Spring 2024


By Amy Burroughs

I once read about a woman who burned her journals, and ever since, the prospect tempts. I still haven’t decided I won’t, one day: drop them in a barrel, light a match, watch the flames devour my excursions in solitude.

For thirty-three years and counting, I’ve kept journals. Most reside in a big, red bin, locked with a combination no one would ever guess and stowed away in our guest room closet. They’re safe there, as long as I’m alive. A fatal accident or a swift turn from sudden illness could change that in a snap. Then, I imagine, my husband or my mother would break into the bin and paw through the contents, greedy for insight. 

They’d be wrong to think reading would be a full reveal. The words on the page may be true but they are, at best, incomplete. Mostly, the page is a process, a refuge, an ear I can count on to listen, amiably and with unflappable composure, to all the shit. 

More precious than the details is the privacy of the page. One thought leads to the next, unbound, uncensored. Aside from its usefulness as a tool to figure things out, therein lies much of the reason for keeping a journal in the first place: the immense pleasure, akin to meditation, of communing with pen and paper, letting ideas and feelings unspool and sort. I treasured the pinball, from an unfettered account of a night with a new lover to an observance of a sparrow nipping a croissant crumb in a café courtyard. 

Recently, when I completed my do-it-yourself will online, the form had a line for special requests. “Destroy my journals without reading,” I typed. But I doubt my husband would be able to resist. 

Hence, the fire.

The earliest entries are in three-ring binders, pages ripped from a printer that screeched and clacked. Since then, I’ve written by hand. I can mark the passage of time: decorative covers, then artist’s sketchbooks, now composition books. My only rules: never spiral, unlined preferable, sturdy back, spine that lies flat, large enough for a comfortable scrawl.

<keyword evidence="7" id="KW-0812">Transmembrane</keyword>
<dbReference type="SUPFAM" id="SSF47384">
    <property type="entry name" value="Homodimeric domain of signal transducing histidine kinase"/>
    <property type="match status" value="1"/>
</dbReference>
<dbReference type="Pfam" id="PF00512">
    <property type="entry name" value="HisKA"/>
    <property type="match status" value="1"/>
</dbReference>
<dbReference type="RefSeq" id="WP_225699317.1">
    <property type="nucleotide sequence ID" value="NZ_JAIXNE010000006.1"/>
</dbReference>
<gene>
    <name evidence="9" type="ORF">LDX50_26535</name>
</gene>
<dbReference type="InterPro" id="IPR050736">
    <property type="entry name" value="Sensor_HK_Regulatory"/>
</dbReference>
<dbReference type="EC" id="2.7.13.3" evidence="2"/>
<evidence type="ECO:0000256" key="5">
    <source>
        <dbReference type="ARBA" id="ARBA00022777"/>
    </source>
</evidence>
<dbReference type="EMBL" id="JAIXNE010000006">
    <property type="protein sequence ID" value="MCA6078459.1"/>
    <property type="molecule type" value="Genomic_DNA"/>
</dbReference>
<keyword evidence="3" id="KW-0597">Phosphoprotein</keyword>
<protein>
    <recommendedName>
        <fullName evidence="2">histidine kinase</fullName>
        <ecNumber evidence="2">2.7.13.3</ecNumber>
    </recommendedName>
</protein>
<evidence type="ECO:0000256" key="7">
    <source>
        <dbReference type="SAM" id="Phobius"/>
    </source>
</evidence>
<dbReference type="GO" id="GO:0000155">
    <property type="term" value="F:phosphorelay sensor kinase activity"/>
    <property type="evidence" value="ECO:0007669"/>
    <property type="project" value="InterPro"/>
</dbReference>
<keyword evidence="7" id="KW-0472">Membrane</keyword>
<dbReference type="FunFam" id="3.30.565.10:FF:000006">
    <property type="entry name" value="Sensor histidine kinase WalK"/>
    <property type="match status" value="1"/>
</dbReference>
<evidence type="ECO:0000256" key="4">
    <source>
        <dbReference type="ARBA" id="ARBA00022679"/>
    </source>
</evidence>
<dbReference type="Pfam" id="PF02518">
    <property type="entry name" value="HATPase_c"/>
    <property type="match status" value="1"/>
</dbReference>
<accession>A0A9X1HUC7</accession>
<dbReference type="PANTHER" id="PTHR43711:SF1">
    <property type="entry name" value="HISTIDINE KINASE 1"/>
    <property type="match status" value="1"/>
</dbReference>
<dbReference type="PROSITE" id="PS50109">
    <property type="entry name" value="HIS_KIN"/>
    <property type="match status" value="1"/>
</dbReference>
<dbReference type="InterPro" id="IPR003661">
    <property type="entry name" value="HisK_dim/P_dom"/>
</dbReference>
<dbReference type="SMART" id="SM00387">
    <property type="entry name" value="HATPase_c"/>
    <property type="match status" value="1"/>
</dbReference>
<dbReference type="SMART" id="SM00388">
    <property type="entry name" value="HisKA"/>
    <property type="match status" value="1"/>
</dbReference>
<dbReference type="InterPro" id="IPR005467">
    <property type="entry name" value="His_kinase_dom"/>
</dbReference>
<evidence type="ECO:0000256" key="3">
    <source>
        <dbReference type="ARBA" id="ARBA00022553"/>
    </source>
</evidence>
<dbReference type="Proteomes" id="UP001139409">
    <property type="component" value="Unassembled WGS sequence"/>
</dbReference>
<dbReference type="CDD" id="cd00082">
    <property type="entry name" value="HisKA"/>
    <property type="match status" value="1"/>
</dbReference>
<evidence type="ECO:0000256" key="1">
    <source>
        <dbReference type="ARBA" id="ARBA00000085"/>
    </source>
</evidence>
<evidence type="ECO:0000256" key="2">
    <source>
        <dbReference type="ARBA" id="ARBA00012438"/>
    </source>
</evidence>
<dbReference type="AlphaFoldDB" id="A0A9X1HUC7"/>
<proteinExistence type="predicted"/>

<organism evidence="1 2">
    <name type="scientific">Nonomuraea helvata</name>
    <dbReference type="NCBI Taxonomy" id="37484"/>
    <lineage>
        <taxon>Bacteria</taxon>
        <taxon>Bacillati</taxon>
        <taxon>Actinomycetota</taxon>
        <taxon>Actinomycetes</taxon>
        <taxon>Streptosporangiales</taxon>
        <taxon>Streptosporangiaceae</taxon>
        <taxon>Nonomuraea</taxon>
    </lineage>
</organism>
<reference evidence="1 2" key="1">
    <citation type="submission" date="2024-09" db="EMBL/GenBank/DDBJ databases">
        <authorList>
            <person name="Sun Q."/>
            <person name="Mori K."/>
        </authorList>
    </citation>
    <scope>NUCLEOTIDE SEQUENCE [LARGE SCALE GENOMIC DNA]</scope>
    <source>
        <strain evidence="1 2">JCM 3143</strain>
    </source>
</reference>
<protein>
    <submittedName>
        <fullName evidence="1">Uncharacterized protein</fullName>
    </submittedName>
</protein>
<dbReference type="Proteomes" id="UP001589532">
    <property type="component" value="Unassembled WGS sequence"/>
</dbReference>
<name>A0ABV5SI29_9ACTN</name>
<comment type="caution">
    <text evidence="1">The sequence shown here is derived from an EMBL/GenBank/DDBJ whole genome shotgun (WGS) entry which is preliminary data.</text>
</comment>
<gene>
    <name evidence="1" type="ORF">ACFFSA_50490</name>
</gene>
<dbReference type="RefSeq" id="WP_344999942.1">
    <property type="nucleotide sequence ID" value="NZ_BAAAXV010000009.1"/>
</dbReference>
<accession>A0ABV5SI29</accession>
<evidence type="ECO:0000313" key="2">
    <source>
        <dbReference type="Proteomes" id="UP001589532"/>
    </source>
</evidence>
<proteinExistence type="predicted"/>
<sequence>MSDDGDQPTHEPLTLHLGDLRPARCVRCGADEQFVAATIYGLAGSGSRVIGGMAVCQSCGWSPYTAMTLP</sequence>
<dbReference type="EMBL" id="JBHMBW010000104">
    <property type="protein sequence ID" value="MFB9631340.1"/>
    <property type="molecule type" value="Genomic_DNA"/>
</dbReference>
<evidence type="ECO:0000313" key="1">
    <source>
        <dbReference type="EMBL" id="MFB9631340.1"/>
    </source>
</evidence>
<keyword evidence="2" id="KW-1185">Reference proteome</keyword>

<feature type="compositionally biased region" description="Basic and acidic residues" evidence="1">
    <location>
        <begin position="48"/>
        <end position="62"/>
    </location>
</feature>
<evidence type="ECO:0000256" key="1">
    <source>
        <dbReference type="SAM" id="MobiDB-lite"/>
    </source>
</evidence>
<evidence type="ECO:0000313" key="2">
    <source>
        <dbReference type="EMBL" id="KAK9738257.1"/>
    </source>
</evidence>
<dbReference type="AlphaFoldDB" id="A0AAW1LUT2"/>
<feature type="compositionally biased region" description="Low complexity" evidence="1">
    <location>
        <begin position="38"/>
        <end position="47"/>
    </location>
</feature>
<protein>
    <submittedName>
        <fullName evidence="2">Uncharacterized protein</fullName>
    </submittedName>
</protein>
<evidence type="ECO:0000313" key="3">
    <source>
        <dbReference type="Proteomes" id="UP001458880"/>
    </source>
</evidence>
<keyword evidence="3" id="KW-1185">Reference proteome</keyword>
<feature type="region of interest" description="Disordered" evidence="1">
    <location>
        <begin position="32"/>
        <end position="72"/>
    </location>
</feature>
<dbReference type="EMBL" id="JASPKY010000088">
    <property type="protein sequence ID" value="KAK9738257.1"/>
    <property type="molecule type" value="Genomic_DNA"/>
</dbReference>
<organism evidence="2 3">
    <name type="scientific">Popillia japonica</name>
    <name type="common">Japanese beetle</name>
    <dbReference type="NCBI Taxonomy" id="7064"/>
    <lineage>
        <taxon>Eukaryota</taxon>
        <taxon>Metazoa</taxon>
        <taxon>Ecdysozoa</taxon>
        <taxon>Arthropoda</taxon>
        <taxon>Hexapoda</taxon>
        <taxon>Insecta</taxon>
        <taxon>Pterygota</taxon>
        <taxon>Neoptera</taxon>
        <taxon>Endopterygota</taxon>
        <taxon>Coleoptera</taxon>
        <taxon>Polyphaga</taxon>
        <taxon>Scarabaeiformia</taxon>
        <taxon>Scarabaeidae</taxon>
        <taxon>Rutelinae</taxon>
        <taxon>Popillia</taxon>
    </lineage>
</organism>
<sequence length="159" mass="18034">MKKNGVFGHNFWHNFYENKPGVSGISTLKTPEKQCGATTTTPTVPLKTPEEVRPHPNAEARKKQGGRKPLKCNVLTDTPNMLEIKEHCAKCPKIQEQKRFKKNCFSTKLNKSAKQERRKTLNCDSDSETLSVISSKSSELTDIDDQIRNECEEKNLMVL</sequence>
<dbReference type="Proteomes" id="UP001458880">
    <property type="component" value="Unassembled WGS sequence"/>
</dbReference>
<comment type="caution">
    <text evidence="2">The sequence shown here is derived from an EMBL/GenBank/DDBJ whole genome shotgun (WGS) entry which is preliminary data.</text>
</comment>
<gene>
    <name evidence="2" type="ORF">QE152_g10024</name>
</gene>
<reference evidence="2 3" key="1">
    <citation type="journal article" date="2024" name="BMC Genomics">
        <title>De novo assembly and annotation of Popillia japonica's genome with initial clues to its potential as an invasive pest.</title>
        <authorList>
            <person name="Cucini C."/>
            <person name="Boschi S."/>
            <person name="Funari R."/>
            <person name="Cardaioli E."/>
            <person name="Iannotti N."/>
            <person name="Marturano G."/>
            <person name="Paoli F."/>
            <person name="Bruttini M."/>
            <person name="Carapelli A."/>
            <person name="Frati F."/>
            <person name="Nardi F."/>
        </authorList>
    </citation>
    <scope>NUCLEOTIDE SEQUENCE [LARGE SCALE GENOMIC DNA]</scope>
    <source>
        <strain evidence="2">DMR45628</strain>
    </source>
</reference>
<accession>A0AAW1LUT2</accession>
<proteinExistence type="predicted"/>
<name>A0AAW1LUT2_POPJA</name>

As a memoirist—and therefore as the historian of myself—destruction by fire seems screamingly ill-advised. I know well the unreliability of memory. How could I erase conversations and settings and weather, transcribed on the day in question, given any possibility I might ever want to write about my past? So far, the mere chance is enough to stop me from gathering the notebooks, a barrel, a match.

Frankly, reading old entries is tedious and painful. When you already know the outcome of every drama and decision—the romances, jobs, cross-country moves—it’s excruciating to watch them unfurl, again, word by word. Discouraging, how often I picked at the same old scabs: The self-doubt that anchored me in a miserable relationship in my mid-twenties was still knotted around my ankles, in another miserable relationship, a decade later. 

Worst of all are the missed opportunities. I know, now, I should have gutted through my sophomore winter in Chicago, visited my brother in Nicaragua, reconsidered the old-school newspaper career that soon gave way to digital media. But back then, pondering options in my notebook, other paths enticed.

Then there was the time a boyfriend-on-the-rocks stole my journals from my closet and locked them in the trunk of his car until he was good and ready to give them back. For months afterward, he threw choice snippets in my face.